The perceived value of NASCAR driver Brad Keselowski’s Twitter account soared more than $200,000 following his track-side tweets during the 2012 Daytona 500. Just three days after the incident, Keselowski’s Twitter account had attracted more than 215,000 followers, resulting in the estimated value of the account to soar to more than $300,000. Prior to the incident, Keselowski had fewer than 30,000 Twitter followers.
Keslowski and his Twitter account became news during this year’s Daytona 500 when the race was stopped due to a fire on the race track. As crews worked to extinguish the flames and repair damage to the track, drivers were forced to wait and watch. Taking advantage of the unusual circumstance, Keselowski retrieved his phone from his car and began Tweeting messages and photos. During the two hours the race was suspended, he gained more than 130,000 new followers.
He later explained how the phone came to be in a car he regularly drives at more than 200 m.p.h. During the 2007 NASCAR season, Keselowski was involved in a serious accident and was taken by helicopter to a local hospital. Without a way to communicate with his family during the incident, he vowed not to let that happen again so he had his team to install a holder for a phone inside his race car.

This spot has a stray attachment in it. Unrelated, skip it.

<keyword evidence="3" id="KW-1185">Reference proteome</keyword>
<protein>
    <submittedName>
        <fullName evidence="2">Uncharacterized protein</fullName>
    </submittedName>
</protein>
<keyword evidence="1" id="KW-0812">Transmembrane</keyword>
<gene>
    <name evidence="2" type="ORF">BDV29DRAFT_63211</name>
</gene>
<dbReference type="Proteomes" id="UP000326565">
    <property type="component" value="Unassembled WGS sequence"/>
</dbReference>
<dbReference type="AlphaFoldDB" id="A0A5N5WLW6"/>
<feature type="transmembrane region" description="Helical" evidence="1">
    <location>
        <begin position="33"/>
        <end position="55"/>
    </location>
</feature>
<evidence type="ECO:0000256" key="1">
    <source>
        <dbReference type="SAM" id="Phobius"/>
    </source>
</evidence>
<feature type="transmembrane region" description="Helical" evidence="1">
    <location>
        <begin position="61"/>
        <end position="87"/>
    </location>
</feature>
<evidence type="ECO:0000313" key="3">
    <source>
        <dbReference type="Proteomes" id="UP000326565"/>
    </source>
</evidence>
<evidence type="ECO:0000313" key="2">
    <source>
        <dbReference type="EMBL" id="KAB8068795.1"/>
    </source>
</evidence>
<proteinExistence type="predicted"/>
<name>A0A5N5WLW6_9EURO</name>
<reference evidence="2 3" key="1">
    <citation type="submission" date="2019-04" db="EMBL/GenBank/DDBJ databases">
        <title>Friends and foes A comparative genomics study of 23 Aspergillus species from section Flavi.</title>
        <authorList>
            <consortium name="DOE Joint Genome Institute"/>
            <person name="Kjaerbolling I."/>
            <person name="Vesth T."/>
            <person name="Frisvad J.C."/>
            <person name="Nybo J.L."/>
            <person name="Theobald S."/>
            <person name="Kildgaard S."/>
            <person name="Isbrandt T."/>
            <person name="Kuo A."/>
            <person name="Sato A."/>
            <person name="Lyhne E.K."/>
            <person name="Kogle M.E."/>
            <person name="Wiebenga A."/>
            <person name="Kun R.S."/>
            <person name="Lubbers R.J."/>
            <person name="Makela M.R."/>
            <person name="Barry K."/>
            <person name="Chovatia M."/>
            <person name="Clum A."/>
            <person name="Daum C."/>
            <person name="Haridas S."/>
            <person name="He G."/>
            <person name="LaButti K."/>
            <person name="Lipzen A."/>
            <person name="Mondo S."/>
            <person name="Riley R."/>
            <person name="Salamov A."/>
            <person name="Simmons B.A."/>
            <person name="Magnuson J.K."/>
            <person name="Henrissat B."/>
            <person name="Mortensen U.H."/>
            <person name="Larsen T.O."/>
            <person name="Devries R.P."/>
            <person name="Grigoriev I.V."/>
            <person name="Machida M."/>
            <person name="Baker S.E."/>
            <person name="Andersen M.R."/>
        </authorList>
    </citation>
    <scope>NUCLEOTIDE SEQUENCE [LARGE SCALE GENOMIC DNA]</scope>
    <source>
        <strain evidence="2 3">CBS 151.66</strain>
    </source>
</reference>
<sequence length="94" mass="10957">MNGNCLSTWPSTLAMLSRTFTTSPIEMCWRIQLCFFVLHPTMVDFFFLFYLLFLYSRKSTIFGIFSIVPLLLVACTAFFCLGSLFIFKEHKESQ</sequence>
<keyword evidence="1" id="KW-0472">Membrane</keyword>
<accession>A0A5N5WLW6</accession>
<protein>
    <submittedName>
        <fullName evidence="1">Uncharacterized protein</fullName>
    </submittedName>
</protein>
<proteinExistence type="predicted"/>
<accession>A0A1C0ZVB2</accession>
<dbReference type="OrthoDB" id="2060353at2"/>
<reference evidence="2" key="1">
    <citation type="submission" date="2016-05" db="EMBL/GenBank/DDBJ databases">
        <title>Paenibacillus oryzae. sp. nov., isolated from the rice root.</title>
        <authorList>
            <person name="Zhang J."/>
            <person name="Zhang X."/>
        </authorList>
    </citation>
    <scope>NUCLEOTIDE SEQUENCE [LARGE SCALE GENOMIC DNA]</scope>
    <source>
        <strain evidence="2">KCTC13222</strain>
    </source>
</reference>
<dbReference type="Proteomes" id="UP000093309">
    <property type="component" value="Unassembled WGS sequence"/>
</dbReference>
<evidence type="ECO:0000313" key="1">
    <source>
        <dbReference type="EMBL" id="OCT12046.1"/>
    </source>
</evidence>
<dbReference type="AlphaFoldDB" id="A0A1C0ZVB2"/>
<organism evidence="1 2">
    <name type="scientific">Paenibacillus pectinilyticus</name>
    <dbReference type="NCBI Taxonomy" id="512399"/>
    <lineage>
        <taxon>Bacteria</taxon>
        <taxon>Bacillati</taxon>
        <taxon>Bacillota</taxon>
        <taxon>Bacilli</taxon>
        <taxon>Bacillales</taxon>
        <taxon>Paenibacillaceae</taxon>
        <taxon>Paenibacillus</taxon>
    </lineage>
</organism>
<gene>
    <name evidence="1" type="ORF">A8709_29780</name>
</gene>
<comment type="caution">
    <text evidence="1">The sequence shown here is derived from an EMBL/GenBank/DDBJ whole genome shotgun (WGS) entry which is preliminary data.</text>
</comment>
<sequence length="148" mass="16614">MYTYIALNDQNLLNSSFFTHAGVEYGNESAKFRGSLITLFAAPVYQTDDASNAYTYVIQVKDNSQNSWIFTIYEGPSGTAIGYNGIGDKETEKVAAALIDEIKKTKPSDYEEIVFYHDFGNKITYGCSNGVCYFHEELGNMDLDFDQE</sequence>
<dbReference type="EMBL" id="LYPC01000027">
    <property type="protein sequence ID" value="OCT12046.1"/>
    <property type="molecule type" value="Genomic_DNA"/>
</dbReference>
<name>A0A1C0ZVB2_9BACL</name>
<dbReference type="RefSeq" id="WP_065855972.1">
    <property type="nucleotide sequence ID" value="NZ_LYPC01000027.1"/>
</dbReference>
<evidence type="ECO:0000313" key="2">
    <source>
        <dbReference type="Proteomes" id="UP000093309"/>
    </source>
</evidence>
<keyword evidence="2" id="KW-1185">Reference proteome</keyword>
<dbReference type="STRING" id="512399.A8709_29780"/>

After initially considering taking action against the driver, NASCAR officials quickly realized the opportunity that was literally “at hand.” Keselowski says, “NASCAR was 100 percent behind my actions. They know I didn’t put myself, or anyone else, in jeopardy by tweeting while the car was moving. Everyone at NASCAR gets what Twitter and social media mean to the fabric of popular culture these days.”
NASCAR benefited as Keselowski’s photo of the on-track fire was retweeted more than 5,000 times and his name was been mentioned more than 100,000 times on Twitter in the days after the race. He had been described as a “Twitter natural,” even before his prime-time tweets from Daytona. Last year he used the medium to break news of the condition of his injured ankle following a crash during testing outside of Atlanta. Prior to this year’s Daytona 500, Keselowski’s NASCAR Camping World Truck Series team ran a promotion that allowed thousands of his followers to get their Twitter handles on his truck for that series race at Daytona.
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